Realizing that Swift’s appearance and name were familiar not only because of her super fame but also because she was staring back at me in the cover story of the most recent issue of Glamour Magazine—I was stunned to read the article and learn about her former relationship with the Brothers' lead singer and Most Popular Pretty Boy-- Mr. Joe Jonas who dropped Ms. Swift in a twenty-seven second phone call. Further digging online revealed that he did so as to move onto the beautiful dark-haired actress Camilla Belle— and once again, Connect The Jonas Brothers ruled the day as Belle’s new film Push from Summit Entertainment shortly arrived thereafter for review.
And when I realized that I couldn’t turn on the television without seeing the Brothers on Larry King Live, hearing Kathy Griffin tease the host about them (and share their mutual fandom of my personal favorite—Kevin) as well. Likewise, I began to feel like I was transported to the Land of the Jonas especially when I had double vision and conducted a Film Intuition 2-Disc DVD giveaway when Disney was kind enough to send a second copy of the film.
Thus, I was given the unique opportunity to judge both the DVD and the Blu-ray—which actually was unnecessary since par for the course of Walt Disney’s superlative set packaging, the film arrived in Blu-ray form on 3 discs so that viewers could watch it in Blu-ray on Disc 1 in 2D or 3D (with the 4 free Jonas Brothers edition blue and red 3D cardboard glasses included), in 2D on DVD in Disc 2, or by downloading it onto their computer or portable device with Disc 3’s 2D Apple and PC compatible Digital File technology.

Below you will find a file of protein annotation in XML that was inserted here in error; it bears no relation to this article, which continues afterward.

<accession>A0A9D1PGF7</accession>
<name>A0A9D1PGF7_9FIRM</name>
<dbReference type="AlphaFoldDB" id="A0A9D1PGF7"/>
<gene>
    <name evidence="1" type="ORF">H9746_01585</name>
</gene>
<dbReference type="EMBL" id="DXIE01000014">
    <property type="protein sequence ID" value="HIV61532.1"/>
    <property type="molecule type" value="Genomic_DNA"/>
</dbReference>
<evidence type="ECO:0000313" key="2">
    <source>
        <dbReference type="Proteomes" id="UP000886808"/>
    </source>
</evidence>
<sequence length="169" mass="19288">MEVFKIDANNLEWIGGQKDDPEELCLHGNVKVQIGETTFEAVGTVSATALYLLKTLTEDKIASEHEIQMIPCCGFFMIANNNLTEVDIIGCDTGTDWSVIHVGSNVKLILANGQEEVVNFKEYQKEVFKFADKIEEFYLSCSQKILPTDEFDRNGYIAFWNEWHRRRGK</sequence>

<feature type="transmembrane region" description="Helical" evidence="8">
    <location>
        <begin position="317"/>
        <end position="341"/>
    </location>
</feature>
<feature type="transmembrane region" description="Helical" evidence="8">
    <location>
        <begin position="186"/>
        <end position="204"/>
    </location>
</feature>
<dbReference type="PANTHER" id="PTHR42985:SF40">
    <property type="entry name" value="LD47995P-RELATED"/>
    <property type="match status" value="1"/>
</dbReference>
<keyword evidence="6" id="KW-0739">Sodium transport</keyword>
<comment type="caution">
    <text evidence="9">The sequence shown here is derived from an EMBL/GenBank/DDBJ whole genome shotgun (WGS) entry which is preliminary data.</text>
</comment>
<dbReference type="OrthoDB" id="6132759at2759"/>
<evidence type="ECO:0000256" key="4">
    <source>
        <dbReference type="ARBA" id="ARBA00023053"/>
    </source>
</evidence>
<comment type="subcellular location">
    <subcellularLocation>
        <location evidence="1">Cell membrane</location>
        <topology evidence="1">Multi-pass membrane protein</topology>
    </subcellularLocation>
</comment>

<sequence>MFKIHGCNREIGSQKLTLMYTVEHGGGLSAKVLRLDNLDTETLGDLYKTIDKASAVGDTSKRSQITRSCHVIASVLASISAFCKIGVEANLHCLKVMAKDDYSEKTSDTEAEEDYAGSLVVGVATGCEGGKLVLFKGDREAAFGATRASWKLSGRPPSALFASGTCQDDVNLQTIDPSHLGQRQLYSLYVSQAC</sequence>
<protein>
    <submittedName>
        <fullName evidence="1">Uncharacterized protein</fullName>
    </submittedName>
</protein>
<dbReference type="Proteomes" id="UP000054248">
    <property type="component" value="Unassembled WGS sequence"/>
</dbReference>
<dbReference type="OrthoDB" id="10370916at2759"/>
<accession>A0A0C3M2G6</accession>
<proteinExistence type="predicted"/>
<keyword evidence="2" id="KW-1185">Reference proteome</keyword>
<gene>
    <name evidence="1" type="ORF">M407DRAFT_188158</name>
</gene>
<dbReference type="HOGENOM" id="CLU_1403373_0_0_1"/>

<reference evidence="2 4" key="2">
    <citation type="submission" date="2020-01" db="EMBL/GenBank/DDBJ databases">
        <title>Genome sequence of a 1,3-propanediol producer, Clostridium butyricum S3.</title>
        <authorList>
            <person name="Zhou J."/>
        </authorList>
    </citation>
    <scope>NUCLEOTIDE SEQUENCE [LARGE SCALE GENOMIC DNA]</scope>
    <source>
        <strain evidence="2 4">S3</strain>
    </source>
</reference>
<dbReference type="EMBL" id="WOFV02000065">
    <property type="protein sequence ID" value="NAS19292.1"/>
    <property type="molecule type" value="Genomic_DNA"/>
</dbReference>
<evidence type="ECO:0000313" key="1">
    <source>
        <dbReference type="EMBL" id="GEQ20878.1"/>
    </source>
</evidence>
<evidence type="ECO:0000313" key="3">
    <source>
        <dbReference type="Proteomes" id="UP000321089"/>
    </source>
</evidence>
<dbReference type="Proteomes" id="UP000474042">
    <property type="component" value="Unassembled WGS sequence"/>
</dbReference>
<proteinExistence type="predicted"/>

As for the film itself-- although it begins with an interesting and candid morning wake-up sequence as their security man, handler and stage MC (?) "Big Rob" awakens the three Brothers at 4:30 am for a full day schedule and director Bruce Hendricks pulls a “run from the screaming girls” sequence in an homage to the seminal rock film A Hard Day’s Night-- essentially it is as the title promises, “a concert movie” overall.
In this extended edition which offers four songs (two of which—“Can’t Have You” and “A Little Bit Longer”—that are worked directly into the movie adding 13 minutes to its running time) that were previously unavailable in the theatrical version-- fans are given a great view of the show and the opportunity to watch the concert in either 2 or 3D via the pristine Blu-ray quality we've come to expect from Disney.